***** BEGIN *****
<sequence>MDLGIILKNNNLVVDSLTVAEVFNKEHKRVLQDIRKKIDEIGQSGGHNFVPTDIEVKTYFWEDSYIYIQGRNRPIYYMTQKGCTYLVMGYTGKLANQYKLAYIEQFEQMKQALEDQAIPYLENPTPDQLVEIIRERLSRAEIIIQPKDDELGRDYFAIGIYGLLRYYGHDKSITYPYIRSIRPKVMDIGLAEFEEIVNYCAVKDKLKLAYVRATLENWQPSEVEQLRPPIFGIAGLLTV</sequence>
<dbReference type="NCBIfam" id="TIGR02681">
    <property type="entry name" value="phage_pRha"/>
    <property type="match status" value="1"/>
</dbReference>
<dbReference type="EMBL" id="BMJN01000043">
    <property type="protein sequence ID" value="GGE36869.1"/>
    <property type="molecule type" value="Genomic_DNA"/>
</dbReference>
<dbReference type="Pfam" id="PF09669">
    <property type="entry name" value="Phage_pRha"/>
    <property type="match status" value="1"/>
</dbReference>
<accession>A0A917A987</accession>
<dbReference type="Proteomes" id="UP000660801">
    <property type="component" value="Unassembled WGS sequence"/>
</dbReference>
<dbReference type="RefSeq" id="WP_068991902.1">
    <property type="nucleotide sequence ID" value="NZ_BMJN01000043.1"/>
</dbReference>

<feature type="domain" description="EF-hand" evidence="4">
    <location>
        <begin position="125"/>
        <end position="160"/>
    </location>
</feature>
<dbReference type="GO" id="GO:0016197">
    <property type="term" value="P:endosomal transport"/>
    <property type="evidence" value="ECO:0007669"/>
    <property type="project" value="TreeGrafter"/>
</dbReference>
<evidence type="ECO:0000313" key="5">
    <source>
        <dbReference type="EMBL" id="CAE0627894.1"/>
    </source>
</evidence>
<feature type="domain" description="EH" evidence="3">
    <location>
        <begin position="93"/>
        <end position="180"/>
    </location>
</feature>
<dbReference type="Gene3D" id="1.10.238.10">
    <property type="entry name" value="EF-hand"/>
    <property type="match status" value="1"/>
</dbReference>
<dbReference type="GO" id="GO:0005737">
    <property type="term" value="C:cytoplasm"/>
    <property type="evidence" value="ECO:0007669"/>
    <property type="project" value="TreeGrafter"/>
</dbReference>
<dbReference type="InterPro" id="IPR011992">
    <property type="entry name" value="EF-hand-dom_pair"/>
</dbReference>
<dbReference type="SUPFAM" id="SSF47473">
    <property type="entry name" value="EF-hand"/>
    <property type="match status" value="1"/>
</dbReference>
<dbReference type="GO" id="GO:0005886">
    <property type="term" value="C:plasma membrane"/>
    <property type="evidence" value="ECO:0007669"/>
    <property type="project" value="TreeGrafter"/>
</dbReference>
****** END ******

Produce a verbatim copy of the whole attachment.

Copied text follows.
<sequence>MDLGIILKNNNLVVDSLTVAEVFNKEHKRVLQDIRKKIDEIGQSGGHNFVPTDIEVKTYFWEDSYIYIQGRNRPIYYMTQKGCTYLVMGYTGKLANQYKLAYIEQFEQMKQALEDQAIPYLENPTPDQLVEIIRERLSRAEIIIQPKDDELGRDYFAIGIYGLLRYYGHDKSITYPYIRSIRPKVMDIGLAEFEEIVNYCAVKDKLKLAYVRATLENWQPSEVEQLRPPIFGIAGLLTV</sequence>
<dbReference type="NCBIfam" id="TIGR02681">
    <property type="entry name" value="phage_pRha"/>
    <property type="match status" value="1"/>
</dbReference>
<dbReference type="EMBL" id="BMJN01000043">
    <property type="protein sequence ID" value="GGE36869.1"/>
    <property type="molecule type" value="Genomic_DNA"/>
</dbReference>
<dbReference type="Pfam" id="PF09669">
    <property type="entry name" value="Phage_pRha"/>
    <property type="match status" value="1"/>
</dbReference>
<accession>A0A917A987</accession>
<dbReference type="Proteomes" id="UP000660801">
    <property type="component" value="Unassembled WGS sequence"/>
</dbReference>
<dbReference type="RefSeq" id="WP_068991902.1">
    <property type="nucleotide sequence ID" value="NZ_BMJN01000043.1"/>
</dbReference>

<feature type="domain" description="EF-hand" evidence="4">
    <location>
        <begin position="125"/>
        <end position="160"/>
    </location>
</feature>
<dbReference type="GO" id="GO:0016197">
    <property type="term" value="P:endosomal transport"/>
    <property type="evidence" value="ECO:0007669"/>
    <property type="project" value="TreeGrafter"/>
</dbReference>
<evidence type="ECO:0000313" key="5">
    <source>
        <dbReference type="EMBL" id="CAE0627894.1"/>
    </source>
</evidence>
<feature type="domain" description="EH" evidence="3">
    <location>
        <begin position="93"/>
        <end position="180"/>
    </location>
</feature>
<dbReference type="Gene3D" id="1.10.238.10">
    <property type="entry name" value="EF-hand"/>
    <property type="match status" value="1"/>
</dbReference>
<dbReference type="GO" id="GO:0005737">
    <property type="term" value="C:cytoplasm"/>
    <property type="evidence" value="ECO:0007669"/>
    <property type="project" value="TreeGrafter"/>
</dbReference>
<dbReference type="InterPro" id="IPR011992">
    <property type="entry name" value="EF-hand-dom_pair"/>
</dbReference>
<dbReference type="SUPFAM" id="SSF47473">
    <property type="entry name" value="EF-hand"/>
    <property type="match status" value="1"/>
</dbReference>
<dbReference type="GO" id="GO:0005886">
    <property type="term" value="C:plasma membrane"/>
    <property type="evidence" value="ECO:0007669"/>
    <property type="project" value="TreeGrafter"/>
</dbReference>